I've been messing around with something called RUDL, which is supposed to be a more Ruby-like port of SDL than Ruby/SDL. This is a pretty good idea, it worked really well with pygame in my opinion, and so I would like to see this kind of thing in Ruby.
Unfortunately the coders for RUDL have done something that is extremely annoying. In some parts of the code, they assume that ints and pointer types are compatible. This is true in a 32-bit environment, since ints and pointers are both 32-bit, however in a 64-bit environment this is not the case. An int is still 32-bit, but pointers are 64-bit. This means that if you are converting from a pointer to an int back to a pointer (or something of that nature), things will not always behave as you expect.
I've seen this kind of thing before, and the situations in which it arises can be subtle. One time I saw someone using the varargs() system and they passed in 0 as a pointer value. This is fine in a 32-bit system, but with the untyped nature of the varargs stuff gcc was only zeroing the lower 32-bits of the value. So setting the pointer to 0 was not actually setting the pointer to zero, so later on when they did if(!pointer) it didn't work and caused the system to crash.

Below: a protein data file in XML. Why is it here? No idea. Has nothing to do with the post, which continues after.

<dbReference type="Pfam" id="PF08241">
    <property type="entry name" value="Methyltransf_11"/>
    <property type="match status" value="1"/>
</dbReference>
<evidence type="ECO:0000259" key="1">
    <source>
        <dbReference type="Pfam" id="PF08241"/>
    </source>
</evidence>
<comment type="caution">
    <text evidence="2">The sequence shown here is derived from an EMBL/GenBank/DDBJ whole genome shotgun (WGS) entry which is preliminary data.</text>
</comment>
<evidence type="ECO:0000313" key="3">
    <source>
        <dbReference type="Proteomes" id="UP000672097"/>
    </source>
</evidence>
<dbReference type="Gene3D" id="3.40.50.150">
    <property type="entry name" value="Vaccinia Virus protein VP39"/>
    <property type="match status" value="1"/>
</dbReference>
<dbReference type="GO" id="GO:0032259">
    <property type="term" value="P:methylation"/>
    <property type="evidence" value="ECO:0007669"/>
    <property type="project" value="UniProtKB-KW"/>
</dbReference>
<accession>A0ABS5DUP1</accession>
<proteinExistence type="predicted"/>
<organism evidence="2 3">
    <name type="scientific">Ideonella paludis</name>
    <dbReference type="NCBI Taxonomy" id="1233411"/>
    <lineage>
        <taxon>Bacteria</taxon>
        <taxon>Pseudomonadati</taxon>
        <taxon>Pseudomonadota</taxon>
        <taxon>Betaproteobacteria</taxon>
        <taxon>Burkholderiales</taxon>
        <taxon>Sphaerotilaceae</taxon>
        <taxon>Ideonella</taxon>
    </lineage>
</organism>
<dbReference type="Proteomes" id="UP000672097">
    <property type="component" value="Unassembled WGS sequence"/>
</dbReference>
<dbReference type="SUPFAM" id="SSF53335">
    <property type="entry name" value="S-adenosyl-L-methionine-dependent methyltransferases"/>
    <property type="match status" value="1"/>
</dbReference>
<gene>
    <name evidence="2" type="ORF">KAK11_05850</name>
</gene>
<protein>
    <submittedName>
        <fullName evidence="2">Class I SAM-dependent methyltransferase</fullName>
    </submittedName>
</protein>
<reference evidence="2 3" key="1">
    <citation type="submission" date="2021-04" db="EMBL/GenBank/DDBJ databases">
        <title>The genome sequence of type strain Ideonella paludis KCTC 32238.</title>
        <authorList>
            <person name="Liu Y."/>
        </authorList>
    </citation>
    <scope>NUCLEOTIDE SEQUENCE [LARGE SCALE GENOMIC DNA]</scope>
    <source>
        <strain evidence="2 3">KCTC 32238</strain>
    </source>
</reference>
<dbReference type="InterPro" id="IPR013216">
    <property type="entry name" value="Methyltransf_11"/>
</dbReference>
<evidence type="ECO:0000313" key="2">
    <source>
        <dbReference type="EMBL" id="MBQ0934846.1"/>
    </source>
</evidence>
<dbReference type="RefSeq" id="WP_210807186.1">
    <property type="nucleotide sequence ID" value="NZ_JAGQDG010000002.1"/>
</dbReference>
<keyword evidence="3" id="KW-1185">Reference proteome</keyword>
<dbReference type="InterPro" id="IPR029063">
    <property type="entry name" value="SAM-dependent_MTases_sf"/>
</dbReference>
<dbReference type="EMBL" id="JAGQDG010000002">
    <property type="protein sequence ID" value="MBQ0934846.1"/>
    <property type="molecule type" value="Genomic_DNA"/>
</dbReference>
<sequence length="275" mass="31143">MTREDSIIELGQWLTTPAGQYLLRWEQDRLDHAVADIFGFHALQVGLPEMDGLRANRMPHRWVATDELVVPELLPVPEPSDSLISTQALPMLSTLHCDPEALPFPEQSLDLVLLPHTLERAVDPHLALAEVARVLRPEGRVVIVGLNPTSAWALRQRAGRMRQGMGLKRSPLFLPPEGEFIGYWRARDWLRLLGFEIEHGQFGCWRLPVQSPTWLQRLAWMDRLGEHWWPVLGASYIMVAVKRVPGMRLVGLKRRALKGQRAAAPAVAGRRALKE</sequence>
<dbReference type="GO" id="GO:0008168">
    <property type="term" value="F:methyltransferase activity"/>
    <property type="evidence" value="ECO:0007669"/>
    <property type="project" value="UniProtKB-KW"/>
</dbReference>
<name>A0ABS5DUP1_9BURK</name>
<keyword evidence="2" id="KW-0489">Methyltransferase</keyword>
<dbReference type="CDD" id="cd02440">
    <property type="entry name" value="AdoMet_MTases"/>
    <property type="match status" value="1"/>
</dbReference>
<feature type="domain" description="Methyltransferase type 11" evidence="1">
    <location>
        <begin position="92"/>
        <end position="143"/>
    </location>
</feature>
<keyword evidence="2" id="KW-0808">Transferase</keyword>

In RUDL the issue is less subtle. Within SDL's audio mixing system, you can label groups with an integer. So the system is using pointers to index these groups. In a 32-bit world this works fine since there is a 1-to-1 conversion for pointers to ints. Unfortunately in a 64-bit world, your pointers do not have a 1-to-1 conversion, so sometimes you will get conflicts and things will act weird.
So yes, if you can avoid it, do not treat an int like it is a pointer! This will make your code non-portable. And even if you do decide to do this, please heed your compilers warnings! gcc does give out warnings for this scenario, and you should listen to them.